Technology is helping contractors manage with fewer employees

Technology is being relied upon more to help contractors manage projects with fewer workers.


The industry’s chronic worker shortages have compelled construction firms to rethink how to attract and retain new blood. Nearly one-third of those polled are now spending more on training and professional development. Another 37% are engaged in career-building programs at the high school, collegiate, and technical school levels.

Firms are also turning to technology: Neary three-fifths—57%—of respondents said that the adoption of technology had increased at their firms over the past 12 months. Around the same percentage expects the rate of technology adoption to increase over the next year.

During the ZOOM call, Allison Scott, Autodesk’s Director of Construction Thought Leadership and Customer Marketing, said that her company had seen a 150% increase in the application of its Project Management software over the past year. (About 45% of the survey’s respondents have adopted project management software.)

Scott implied that tech-savvy contractors might have a better shot at luring younger workers at a time when “construction has an image problem in attracting emerging talent.”

Strassel admitted that, prior to the pandemic, he would roll his eyes at some of the suggestions about how to get Millennials interested in the construction arena. But as the worker shortage problem has gotten worse, he’s having second thoughts. Last year, Hedrick Brothers hired a consultant and set up a task force to strategize how to make the company and its jobs more appealing to younger workers. “We can’t ignore an entire generation,” he said.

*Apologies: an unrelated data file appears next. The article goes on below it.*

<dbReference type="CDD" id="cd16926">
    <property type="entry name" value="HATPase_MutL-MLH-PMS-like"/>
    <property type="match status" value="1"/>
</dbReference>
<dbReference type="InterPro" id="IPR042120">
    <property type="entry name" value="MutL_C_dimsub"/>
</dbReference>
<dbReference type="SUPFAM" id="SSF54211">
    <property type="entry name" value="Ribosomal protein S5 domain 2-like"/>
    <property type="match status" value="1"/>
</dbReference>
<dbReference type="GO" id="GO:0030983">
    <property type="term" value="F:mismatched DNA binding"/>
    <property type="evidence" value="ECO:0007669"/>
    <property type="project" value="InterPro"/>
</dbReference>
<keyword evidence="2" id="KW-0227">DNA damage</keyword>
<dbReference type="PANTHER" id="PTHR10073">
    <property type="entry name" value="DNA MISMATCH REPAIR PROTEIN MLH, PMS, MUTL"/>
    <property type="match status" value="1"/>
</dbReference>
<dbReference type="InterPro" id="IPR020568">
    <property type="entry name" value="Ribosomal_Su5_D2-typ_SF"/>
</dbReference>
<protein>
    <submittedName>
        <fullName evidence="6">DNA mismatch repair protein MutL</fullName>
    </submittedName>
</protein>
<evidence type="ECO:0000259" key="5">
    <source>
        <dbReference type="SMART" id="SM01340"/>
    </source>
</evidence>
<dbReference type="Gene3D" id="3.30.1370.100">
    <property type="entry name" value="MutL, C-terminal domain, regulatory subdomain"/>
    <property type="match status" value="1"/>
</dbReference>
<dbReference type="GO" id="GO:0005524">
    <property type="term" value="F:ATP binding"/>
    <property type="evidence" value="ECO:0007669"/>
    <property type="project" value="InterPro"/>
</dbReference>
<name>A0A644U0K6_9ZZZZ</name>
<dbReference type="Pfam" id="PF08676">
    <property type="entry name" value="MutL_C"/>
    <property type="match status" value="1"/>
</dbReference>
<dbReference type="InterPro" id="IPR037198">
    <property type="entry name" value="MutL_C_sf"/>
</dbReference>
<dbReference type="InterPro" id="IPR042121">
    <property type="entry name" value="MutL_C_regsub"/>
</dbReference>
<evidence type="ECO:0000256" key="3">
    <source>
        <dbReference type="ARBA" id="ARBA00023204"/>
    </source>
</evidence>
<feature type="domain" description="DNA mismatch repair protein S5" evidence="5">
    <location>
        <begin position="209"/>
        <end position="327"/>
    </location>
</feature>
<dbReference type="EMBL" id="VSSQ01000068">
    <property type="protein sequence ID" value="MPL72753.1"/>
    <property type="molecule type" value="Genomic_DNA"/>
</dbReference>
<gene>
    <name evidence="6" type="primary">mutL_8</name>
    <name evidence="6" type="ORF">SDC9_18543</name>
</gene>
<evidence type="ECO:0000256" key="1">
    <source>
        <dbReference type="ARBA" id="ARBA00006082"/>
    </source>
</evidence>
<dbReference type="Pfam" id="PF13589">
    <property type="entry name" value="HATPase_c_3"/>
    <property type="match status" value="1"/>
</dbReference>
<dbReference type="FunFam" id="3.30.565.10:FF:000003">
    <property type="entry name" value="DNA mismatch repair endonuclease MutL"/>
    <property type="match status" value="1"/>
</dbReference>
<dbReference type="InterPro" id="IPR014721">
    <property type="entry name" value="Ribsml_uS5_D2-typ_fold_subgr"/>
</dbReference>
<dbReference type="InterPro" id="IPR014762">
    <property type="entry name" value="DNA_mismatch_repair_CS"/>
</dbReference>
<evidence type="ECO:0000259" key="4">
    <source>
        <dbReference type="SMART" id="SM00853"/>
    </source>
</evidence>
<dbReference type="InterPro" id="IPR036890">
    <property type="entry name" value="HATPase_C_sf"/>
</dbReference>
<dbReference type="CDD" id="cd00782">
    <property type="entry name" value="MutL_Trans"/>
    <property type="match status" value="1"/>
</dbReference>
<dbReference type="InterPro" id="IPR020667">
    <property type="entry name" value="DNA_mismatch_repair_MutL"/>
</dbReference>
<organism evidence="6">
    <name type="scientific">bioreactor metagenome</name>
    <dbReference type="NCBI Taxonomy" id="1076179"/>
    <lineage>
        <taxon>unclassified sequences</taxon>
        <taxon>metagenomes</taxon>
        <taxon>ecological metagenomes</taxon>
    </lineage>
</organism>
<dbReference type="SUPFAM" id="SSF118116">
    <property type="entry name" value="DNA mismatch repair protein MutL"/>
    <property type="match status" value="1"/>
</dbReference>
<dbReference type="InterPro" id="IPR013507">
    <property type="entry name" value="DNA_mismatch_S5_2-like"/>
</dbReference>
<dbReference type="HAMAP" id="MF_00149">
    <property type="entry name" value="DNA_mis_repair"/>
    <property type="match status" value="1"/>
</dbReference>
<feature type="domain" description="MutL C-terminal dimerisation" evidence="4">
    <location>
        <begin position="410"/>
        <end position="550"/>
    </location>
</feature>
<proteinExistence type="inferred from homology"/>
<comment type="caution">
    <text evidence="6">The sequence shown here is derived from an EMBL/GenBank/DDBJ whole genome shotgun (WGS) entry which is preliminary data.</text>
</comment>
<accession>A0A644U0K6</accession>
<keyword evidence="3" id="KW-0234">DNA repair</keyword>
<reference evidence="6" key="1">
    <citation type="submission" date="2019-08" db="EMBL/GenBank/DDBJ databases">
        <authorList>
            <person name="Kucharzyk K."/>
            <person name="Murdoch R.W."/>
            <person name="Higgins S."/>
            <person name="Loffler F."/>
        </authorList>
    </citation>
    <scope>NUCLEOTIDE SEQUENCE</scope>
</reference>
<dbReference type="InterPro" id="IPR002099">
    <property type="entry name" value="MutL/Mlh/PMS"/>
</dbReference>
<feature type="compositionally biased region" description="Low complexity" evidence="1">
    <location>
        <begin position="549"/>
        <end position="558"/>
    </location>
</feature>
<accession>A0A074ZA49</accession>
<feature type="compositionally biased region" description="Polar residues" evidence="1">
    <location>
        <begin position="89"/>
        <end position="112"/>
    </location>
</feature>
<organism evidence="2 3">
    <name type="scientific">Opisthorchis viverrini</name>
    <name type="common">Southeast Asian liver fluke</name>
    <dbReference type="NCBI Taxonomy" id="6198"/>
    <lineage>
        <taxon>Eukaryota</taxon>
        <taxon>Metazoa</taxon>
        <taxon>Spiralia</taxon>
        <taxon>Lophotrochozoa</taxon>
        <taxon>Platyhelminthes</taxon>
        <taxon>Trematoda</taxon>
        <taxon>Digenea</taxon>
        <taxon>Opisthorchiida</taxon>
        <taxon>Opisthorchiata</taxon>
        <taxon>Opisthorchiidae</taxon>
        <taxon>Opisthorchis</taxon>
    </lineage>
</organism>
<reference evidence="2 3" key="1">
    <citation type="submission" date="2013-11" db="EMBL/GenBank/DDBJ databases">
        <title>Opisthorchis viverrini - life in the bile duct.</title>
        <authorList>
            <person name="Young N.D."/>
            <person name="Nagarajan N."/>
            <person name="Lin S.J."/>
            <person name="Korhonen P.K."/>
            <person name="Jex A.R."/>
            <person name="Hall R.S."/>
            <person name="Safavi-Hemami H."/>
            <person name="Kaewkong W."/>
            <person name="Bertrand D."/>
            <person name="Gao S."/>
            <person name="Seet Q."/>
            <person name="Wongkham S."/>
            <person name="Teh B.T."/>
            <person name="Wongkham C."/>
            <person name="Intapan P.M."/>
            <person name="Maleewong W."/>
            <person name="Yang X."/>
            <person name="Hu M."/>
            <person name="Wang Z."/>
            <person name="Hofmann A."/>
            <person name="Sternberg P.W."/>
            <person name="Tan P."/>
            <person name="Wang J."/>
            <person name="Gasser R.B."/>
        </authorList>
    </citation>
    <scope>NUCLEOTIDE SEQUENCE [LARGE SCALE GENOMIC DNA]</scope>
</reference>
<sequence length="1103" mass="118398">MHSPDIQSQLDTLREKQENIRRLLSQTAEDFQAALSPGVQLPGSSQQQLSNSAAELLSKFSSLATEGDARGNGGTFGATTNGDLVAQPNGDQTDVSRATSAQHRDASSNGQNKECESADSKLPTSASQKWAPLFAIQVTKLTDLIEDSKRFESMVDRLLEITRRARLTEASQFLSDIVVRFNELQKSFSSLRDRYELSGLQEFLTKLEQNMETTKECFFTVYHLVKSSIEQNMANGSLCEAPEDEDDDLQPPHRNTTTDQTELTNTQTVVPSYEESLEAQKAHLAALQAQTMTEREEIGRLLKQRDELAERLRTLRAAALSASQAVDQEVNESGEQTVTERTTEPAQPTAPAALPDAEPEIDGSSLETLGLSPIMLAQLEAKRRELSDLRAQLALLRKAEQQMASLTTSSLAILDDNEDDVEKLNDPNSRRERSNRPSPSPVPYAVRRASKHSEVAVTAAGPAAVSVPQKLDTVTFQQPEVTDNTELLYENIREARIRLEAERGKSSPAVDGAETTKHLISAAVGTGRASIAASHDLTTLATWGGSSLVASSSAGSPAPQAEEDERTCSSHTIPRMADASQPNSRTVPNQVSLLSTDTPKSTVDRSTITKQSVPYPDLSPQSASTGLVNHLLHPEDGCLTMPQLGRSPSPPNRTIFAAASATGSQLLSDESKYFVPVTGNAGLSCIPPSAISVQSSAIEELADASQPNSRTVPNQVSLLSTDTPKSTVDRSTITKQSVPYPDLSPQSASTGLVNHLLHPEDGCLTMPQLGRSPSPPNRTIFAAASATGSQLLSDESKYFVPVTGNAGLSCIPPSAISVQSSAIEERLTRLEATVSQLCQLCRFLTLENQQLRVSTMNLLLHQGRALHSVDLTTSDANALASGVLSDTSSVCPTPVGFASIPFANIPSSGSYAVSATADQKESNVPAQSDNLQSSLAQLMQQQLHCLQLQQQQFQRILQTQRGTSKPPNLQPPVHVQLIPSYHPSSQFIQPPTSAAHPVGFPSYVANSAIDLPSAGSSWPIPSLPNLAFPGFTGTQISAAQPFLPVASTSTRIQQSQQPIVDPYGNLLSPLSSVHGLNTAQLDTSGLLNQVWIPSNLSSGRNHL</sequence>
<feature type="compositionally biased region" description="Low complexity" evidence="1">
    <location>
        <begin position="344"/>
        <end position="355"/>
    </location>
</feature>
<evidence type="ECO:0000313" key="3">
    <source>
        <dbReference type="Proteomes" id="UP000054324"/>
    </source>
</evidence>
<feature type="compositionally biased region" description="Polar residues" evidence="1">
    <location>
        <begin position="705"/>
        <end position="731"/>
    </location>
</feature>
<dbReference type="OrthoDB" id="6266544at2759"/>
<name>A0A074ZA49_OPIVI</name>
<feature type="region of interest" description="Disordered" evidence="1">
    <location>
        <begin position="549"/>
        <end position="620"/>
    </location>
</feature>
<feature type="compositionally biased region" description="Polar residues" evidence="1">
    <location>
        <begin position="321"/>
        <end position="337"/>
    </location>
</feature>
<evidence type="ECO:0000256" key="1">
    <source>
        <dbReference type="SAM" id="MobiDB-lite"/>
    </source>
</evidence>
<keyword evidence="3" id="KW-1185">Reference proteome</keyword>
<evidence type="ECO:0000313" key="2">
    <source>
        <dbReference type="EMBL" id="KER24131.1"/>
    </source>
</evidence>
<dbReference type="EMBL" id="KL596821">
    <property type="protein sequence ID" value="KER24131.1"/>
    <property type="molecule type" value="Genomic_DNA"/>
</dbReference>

Contractors are raising the pay scales to attract workers

Improving compensation and better training are among the measures that contractors have taken to make their companies and jobs more attractive to potential employees. 

Contractors making internal changes to make jobs more appealing to candidates





AGC wants more federal dollars spent on career training

AGC wants the federal government to spend more on career training to get younger people interested and prepared for construction employment.


The two contractors on the ZOOM call said that the pandemic’s impact on projects mostly revolved around getting workers vaccinated. Carson acknowledged that subcontractor resistance to vaccination “has made life difficult” for his company on certain projects, notably hospital construction and renovation where worker vax is mandated. Sandherr pointed out, too, that contractors can’t impose mandates on union workers, and he questioned whether contractors should be put in the position of becoming “health police” monitoring sub compliance.

Neither Carson nor Strassel said his company plans to make vaccinations mandatory for workers or subs. Both sounded more concerned about ongoing supply-chain delays, “which are subject to change every day,” said Carson, and are not likely to be resolved quickly, lamented Strassel.

Nationally, about half of all construction workers have been vaccinated. AGC has been encouraging workers to get the shot, and has been instrumental in establishing jobsite safety protocols.

To mitigate worker shortages, AGC has also launched a targeted digital ad campaign that promotes the construction industry. And its “Culture of Care” program is designed to help contractors retain workers. “We’re doing what we can,” said Sandherr during the ZOOM call.

AGC thinks Washington could be doing more, too. Sandherr noted that the federal government spends only $1 on career training for every $6 it spends on college prep, when only one in three jobs requires a college diploma. The association is also urging the House of Representatives to pass the $1 trillion bipartisan infrastructure bill, which the Senate has already passed. (A House vote on that bill is scheduled for Sept. 27.)